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Customs forms

Who fills out the customs form?

It's your choice, either you or Pacme can create the customs form for your outgoing package.  The customs' item list is the trickiest part of the shipment to coordinate between the two of us.  If you want us to do it, just check the box when you are ordering the consolidation.  There is a fee for us to do it, but it's less hassle for you.

If you want to fill out the customs item list yourself, then here is the process that will help you do it:

  • When a package arrives, we scan the invoice and take a few photographs of the items so you can see what's inside the box.  We upload these files into your account.  Note, however, that many retailers, Amazon in particular, will "drop ship" items from different warehouses so you might have placed only one order, but it could arrive in two or more boxes.  Perhaps only one had an invoice and maybe none of them did.  If the invoice is missing, we will create a quick item list for the package.  You can use a combination of the invoices, photographs, and your own knowledge of what you purchased to fill out the item list.  You do this in step 2 of the consolidation process.  It could get a bit unwieldy if you have lots of packages in the consolidation and forgot what's in them.

  • Or, you can get a head start in filling out the item list for each package before you do the consolidation.  You do this in the "Item List" tab for the particular incoming package.  You can enter the items into the form right there on the tab.  Each package has it's own set of tabs. Later, when doing a consolidation, you can suck the item list from each particular incoming package into the consolidated package's customs form.  Then, you can still edit the final customs' item list.

In summary, we will print the actual customs form during the final shipping stage when we print the carrier label, but you can control the information that goes into the customs form (e.g. item list and value).


Who pays the customs fees, duties, and taxes?

You are responsible for all customs fees, duties, and taxes when your package arrives at its destination.  There are no US fees on export.


Can I cheat on the value that I put on the customs form?

Don't cheat.  Didn't your mother tell you that?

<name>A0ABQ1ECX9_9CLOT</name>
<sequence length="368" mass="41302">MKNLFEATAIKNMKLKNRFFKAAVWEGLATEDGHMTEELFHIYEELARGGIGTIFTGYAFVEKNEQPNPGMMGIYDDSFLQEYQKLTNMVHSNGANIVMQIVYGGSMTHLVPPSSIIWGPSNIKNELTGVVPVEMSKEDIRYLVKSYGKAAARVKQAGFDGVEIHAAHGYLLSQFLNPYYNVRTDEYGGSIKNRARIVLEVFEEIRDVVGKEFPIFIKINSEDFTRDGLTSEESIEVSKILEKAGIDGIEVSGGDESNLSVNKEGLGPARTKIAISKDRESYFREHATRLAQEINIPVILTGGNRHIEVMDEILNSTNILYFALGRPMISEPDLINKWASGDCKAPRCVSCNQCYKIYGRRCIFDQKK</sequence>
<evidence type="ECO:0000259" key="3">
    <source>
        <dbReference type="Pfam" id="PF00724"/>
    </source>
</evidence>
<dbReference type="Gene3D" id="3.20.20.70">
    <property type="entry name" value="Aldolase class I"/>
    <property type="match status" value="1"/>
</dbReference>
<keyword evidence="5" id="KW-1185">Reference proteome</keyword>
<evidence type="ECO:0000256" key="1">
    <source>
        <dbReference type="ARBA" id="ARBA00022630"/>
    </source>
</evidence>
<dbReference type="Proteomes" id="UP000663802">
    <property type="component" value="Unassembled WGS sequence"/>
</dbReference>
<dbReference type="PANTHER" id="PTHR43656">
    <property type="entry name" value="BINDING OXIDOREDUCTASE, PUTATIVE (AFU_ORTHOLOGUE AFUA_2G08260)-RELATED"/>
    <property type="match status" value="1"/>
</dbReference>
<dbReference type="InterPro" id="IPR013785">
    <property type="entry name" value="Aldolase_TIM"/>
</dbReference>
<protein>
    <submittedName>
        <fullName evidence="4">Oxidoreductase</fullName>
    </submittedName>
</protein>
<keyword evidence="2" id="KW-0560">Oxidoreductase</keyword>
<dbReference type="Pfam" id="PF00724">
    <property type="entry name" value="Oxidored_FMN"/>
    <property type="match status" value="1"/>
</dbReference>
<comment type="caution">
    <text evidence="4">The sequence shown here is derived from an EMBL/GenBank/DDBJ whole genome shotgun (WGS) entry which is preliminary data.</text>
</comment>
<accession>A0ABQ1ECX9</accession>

There are some grey areas, however.  The customs value for an item is usually either the purchase price that you paid or the "fair market value" of the product.  That is left for some interpretation.  

Many products are considered "used" if they have been opened or do not have tags on them.  Once they pass through an intermediary (e.g. your aunt or a consolidator), they also might not be considered new.  Many US retailers will not accept returns, so the value of the item decreases once it is considered sold and delivered.  

Different countries have different rules and you might know the customs rules in your country better than we do.  

Ultimately, you are responsible for the customs list so that's why we give you final control of it if you want.


What is an HS Code (Harmonized Code)?

Theoretically, every product has an internationally-accepted customs code that assists countries in abiding by quota and tariff systems.  That's the HS code (Harmonized Code).

For instance, a 100% cotton tshirt has a different code than a tshirt made from 50/50 cotton and polyester, and might very well have a different customs duty rate for a large, commercial shipment.

For personal shipments under $2500, however, HS Codes are usually not required at all.  If you are filling out your own customs form, you don't need to include them.  We try to include them on the customs form because they do help speed a package through customs.  We use 6-digit codes, which is the minimum necessary to pass through most customs controls.

written in: Things to Know

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